Have you ever gone to the doctor's just to ask something simple and had a really bad experience?
This may be just my opinion, but sometimes it seems like the days of the family doctor are over. It takes longer and longer to schedule appointments, see someone qualified, or get some simple advice. Many of us need medical care or advice at least once a month. Some of us, unfortunately, need to go more often than that.
There used to be area doctors, the so called 'village doctors'. These were doctors you could go see whenever you had a problem or a question. They wouldn't keep you waiting long and they would know you well enough to know when your problem is real, when it might be psychological or actually something else, because they've been there for you in other times, they know you, and so know how to help you.
Today, many that go to the doctor with problems in their daily lives hear that their problems are 'stress-related' but don't know the reason or how to stop it. Doctors today are encouraged to know more, but ask less. They have access to huge amounts of medical information, but rarely take the time to have a real conversation with a patient to find out about other factors in their lives including how they actually live them.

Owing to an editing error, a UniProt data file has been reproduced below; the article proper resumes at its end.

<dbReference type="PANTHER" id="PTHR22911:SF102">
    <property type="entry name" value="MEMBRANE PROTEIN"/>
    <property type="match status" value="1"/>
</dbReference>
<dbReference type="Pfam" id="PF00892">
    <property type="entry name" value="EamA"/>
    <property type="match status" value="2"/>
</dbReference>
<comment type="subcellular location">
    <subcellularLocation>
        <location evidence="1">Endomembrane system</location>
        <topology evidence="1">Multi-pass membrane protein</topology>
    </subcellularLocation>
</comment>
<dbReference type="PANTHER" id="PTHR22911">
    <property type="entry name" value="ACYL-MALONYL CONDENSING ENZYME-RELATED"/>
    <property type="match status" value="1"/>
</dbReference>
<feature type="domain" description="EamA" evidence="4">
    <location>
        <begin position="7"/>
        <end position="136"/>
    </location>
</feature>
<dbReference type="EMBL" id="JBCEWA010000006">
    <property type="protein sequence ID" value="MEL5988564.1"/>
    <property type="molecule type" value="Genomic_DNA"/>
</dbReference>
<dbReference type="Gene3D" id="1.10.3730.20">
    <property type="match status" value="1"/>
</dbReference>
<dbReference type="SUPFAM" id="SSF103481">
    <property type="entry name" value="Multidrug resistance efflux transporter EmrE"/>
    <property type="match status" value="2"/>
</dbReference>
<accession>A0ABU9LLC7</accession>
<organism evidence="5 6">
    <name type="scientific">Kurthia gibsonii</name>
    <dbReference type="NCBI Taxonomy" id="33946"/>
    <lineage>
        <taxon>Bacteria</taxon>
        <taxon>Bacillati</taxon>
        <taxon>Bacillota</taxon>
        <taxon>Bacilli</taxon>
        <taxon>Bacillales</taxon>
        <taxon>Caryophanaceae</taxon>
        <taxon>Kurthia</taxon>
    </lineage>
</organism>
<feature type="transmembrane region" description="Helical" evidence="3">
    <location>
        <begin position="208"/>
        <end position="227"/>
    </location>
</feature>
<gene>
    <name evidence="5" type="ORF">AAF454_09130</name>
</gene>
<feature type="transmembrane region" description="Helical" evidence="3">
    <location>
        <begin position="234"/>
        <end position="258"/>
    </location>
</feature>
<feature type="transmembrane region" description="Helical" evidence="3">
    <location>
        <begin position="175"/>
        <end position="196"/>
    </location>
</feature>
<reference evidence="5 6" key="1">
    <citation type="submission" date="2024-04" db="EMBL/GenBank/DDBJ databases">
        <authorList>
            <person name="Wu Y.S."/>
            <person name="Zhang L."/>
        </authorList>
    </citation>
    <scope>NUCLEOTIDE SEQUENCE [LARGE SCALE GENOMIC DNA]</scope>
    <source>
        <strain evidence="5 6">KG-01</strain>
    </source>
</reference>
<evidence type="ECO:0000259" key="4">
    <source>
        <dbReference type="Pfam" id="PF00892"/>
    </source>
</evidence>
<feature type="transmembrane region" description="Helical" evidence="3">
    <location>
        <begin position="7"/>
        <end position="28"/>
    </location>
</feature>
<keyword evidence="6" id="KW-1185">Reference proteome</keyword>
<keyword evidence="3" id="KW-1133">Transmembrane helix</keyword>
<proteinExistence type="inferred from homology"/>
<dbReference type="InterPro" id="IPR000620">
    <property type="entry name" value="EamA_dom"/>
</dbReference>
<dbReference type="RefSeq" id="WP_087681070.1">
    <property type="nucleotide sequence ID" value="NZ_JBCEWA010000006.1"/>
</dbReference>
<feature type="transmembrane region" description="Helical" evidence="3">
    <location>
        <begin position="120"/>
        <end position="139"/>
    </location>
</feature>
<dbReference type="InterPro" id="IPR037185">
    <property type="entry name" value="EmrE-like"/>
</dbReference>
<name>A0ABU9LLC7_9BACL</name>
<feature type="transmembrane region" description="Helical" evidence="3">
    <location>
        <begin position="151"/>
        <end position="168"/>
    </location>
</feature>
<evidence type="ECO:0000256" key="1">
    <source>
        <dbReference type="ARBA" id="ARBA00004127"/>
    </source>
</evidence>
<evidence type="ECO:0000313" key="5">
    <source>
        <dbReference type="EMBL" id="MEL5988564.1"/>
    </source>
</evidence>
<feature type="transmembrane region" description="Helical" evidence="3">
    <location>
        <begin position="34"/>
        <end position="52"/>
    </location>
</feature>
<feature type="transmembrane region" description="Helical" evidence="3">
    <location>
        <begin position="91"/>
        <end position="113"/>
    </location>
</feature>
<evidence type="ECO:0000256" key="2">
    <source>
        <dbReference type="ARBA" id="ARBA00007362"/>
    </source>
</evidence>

The Biopsychosocial Approach
The Biopsychosocial model, or BPS, instructs the medical professional to takenot only the sheer physical status of the patient at a given point, relying on physical measurements, but to take other factors in. These factors may be psychological (thoughts, emotions, behaviors) and/or social (socio-economical statues, environmental and cultural issues).
This model is seeing a resurrection now, in private practice. More and more doctors are giving more of their time to their patients so they can understand their holistic view point, including psychological and social stresses that may cause the illness. We are actually going back to go forward; adopting an old method to go with today's technology. Some doctors are even going online so patients can easily get a few minutes of advice whenever they need it.
The problem is that private practice is expensive, while most patients who could really use a few words of advice once in a while, end up having to schedule long appointments that are hard to get to and take too long to reach. They often end up in a 15-30 minute encounter that feels rushed and unsatisfactory, while the doctor rushes to the next appointment.